The Bells Ferry Loan was made by Integon and was one of three loans used by Browning to provide the down payments on the Scufflegrit Property and Loop 120 Property. Contemporaneous with the Bells Ferry Loan, Browning executed a partial guaranty. Several months after the Bells Ferry Loan and Guaranty were executed, Integon transferred both the loan and guaranty to Pacific. During proceedings before the district court, Pacific informed the court that the California Insurance Commissioner had been appointed as conservator of Pacific.
Browning first contends that there was no evidence that either Pacific or the Commissioner owned any interest in the Bells Ferry Loan. Browning, however, alleged in his complaint against Pacific that Pacific held the Bells Ferry Loan. Moreover, Pacific's assets administrator testified that he was "the custodian of records relating to certain loans held by the Insurance Commissioner as conservator for [Pacific] in the course of its regularly conducted business activity including the Bells Ferry Loan." R22-108-2 (Appeal No. 92-8071). Thus, the only evidence that was presented to the district court was that the Commissioner, as conservator of Pacific, owned the Bells Ferry Note.
Browning next argues that Pacific was not the real party in interest and, thus, it should not have been awarded summary judgment on the Bells Ferry Guaranty. Prior to the filing of Browning's complaint against Pacific, the Commissioner was appointed conservator of Pacific. In opposing Pacific's motion for summary judgment on the guaranty, Browning argued that Pacific was not the real party in interest. Pacific then filed with the court the affidavit of Edward L. Middleton, the manager for the conservator of Pacific. Middleton testified:
The Commissioner as conservator, through the staff of [Pacific], has been prosecuting [Pacific's] Counterclaim against Browning on behalf of the conservation estate of [Pacific] and its policyholders. I am authorized to state on behalf of the Conservator that the Conservator ratifies the bringing of the Counterclaim and agrees to be bound by the Court's determination of the Counterclaim.
R22-110-3 (Appeal No. 92-8071)
Federal Rule of Civil Procedure 17(a) states in part:
No action shall be dismissed on the ground that it is not prosecuted in the name of the real party in interest until a reasonable time has been allowed after objection for ratification of commencement of the action by ... the real party in interest; and such ratification ... shall have the same effect as if the action had been commenced in the name of the real party in interest.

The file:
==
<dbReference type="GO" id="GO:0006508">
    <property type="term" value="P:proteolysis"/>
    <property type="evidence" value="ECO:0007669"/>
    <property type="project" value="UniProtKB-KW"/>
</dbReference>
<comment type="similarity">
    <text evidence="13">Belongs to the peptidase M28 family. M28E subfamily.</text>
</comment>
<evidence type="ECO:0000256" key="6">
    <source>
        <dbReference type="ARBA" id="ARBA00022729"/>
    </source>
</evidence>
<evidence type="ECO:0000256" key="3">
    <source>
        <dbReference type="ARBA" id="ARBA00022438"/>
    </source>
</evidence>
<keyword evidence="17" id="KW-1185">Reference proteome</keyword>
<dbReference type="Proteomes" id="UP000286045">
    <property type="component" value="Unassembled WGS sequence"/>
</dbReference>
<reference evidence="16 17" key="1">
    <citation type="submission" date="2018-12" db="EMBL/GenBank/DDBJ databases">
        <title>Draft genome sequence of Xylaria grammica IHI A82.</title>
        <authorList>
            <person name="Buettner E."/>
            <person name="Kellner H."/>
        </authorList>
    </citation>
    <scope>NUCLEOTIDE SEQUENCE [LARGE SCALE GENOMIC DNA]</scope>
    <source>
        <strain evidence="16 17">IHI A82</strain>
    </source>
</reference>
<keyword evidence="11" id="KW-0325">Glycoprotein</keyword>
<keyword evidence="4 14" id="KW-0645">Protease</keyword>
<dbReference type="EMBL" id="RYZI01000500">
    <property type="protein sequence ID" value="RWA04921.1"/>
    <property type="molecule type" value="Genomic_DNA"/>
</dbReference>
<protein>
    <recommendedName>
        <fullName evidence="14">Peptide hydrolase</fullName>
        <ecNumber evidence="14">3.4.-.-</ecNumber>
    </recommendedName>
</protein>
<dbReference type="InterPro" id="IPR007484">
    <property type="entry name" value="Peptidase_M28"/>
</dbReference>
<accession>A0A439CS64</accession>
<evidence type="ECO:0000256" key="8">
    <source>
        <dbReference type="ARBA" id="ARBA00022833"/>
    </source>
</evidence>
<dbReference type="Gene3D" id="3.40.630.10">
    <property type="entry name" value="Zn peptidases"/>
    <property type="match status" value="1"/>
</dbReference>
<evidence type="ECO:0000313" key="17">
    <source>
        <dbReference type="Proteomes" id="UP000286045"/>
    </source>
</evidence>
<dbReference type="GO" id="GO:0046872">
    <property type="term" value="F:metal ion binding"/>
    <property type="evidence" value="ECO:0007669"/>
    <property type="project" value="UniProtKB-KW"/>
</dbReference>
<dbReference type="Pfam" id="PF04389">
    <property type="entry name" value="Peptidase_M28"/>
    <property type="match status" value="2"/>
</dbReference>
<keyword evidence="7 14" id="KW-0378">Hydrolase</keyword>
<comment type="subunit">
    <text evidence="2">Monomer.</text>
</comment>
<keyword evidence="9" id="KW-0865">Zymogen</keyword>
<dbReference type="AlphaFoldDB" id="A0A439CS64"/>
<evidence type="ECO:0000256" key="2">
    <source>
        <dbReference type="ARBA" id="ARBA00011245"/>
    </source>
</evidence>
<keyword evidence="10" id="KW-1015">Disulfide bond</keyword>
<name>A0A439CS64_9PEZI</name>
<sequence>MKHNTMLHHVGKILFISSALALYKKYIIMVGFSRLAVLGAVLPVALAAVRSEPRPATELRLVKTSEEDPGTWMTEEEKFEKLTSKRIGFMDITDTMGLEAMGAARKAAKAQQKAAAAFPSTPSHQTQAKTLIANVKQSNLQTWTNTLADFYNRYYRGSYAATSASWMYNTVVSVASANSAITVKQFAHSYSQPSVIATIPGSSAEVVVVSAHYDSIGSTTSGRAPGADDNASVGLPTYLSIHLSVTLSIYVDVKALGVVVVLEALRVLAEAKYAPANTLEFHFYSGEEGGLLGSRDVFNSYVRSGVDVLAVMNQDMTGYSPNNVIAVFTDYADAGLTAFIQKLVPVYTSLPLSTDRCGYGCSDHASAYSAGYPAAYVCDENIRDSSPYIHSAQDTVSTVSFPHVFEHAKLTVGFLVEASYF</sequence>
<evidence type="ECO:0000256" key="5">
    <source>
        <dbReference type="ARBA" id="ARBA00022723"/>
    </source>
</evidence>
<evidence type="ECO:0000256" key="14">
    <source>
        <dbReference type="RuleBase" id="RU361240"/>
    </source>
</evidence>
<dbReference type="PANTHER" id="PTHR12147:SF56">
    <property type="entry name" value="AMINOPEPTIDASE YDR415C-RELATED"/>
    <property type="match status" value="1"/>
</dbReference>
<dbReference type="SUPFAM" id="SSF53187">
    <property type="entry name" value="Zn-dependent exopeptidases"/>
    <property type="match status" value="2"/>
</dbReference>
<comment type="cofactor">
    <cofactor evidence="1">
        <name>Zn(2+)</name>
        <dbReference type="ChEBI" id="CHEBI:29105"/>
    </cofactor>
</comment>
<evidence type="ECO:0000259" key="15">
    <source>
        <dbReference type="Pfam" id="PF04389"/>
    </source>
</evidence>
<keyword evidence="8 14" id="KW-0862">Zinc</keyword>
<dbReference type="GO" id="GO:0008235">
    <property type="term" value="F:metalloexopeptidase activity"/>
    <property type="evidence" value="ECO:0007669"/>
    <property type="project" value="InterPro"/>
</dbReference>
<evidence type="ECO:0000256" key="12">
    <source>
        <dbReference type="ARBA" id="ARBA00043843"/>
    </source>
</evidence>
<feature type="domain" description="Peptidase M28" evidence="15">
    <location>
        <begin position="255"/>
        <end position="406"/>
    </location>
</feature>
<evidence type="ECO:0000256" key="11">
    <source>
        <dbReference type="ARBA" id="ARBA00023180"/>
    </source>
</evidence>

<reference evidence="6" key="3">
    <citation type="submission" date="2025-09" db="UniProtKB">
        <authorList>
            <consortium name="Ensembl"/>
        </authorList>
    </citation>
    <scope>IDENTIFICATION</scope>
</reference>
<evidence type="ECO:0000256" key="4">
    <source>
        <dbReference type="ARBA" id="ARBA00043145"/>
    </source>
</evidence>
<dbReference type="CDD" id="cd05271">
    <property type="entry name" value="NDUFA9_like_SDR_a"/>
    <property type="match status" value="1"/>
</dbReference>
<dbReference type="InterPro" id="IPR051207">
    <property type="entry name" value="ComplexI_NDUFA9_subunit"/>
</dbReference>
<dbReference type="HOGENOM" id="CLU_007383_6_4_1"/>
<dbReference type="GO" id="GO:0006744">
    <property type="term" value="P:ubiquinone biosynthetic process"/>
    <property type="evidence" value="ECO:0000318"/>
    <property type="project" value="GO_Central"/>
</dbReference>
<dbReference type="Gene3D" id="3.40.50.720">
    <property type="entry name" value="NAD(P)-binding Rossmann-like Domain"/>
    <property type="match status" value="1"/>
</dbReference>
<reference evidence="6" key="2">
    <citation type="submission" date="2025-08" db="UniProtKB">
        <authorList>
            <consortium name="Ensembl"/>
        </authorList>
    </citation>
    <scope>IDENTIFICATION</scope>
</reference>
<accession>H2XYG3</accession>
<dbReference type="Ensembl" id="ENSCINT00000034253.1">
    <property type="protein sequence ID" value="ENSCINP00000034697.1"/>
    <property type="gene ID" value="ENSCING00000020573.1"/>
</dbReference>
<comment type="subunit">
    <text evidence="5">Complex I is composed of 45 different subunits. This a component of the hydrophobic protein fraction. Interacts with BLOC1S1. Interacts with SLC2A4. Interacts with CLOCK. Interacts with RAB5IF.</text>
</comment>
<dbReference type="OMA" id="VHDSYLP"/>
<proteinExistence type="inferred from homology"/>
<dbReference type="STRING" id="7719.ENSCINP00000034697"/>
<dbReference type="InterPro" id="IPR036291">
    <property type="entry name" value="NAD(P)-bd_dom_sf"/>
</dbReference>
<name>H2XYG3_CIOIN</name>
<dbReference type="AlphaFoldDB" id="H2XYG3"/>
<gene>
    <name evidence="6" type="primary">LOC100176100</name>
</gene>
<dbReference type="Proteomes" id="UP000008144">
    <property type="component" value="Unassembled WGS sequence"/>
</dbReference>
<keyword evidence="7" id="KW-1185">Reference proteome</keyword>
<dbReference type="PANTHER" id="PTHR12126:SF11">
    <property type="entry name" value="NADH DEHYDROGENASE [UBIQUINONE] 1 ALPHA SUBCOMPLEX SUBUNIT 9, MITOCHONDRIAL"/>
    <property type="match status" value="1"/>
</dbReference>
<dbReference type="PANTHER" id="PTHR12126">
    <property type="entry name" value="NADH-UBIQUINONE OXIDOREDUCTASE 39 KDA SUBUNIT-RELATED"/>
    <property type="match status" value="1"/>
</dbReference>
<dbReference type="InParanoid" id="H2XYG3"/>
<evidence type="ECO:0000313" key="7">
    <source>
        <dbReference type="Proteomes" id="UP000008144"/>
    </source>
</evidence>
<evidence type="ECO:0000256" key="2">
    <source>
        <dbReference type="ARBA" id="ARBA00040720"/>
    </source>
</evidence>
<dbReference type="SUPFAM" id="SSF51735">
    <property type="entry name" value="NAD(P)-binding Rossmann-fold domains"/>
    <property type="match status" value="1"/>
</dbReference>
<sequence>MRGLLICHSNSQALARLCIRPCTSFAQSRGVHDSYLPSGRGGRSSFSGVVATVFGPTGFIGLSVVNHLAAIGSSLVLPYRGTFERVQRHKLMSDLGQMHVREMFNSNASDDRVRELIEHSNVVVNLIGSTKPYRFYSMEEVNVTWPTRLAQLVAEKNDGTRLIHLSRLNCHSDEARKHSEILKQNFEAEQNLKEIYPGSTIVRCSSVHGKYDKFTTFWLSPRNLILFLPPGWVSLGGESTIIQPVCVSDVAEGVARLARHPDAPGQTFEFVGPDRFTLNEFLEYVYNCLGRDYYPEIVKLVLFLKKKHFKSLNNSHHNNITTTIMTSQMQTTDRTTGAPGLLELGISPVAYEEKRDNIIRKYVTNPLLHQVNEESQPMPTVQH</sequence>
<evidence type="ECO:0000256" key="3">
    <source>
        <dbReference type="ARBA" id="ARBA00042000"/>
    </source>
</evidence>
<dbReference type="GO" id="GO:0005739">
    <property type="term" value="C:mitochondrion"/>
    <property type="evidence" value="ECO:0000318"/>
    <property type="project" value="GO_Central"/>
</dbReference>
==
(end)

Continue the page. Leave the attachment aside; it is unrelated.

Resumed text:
See Hess v. Eddy, 689 F.2d 977, 1980 (11th Cir.1982), cert. denied, 462 U.S. 1118, 103 S.Ct. 3085, 77 L.Ed.2d 1347 (1983). The district court, thus, properly found that the Commissioner ratified the action taken in Pacific's name and awarded summary judgment against Browning.
Finally, Browning argues that the Bells Ferry Guaranty is not enforceable because it was part of the alleged tying arrangement involving the Chastain Loan and the Scufflegrit Property. We have held, however, that Browning failed to create a genuine issue of material fact in his illegal tying claim under HOLA. Therefore, this defense to Pacific's enforcement of the Bells Ferry Guaranty must fail.
In conclusion, the district court properly awarded summary judgment to Pacific on its claim to enforce the Bells Ferry Guaranty.
Browning failed to introduce evidence sufficient to create a genuine issue of material fact as to whether he was forced or coerced into purchasing the Scufflegrit Property as a condition to obtaining the Chastain Loan and, therefore, failed to establish a violation of the anti-tying provisions of HOLA. The district court, thus, improperly denied summary judgment to Integon and Pacific. Because there was no HOLA violation, Browning's HOLA claims against San Jacinto Savings and San Jac Mortgage also fail. Finally, Pacific was entitled to summary judgment in its claim against Browning under the Bells Ferry Guaranty. We AFFIRM in part and REVERSE in part.
Honorable Frank A. Kaufman, Senior U.S. District Judge for the District of Maryland, sitting by designation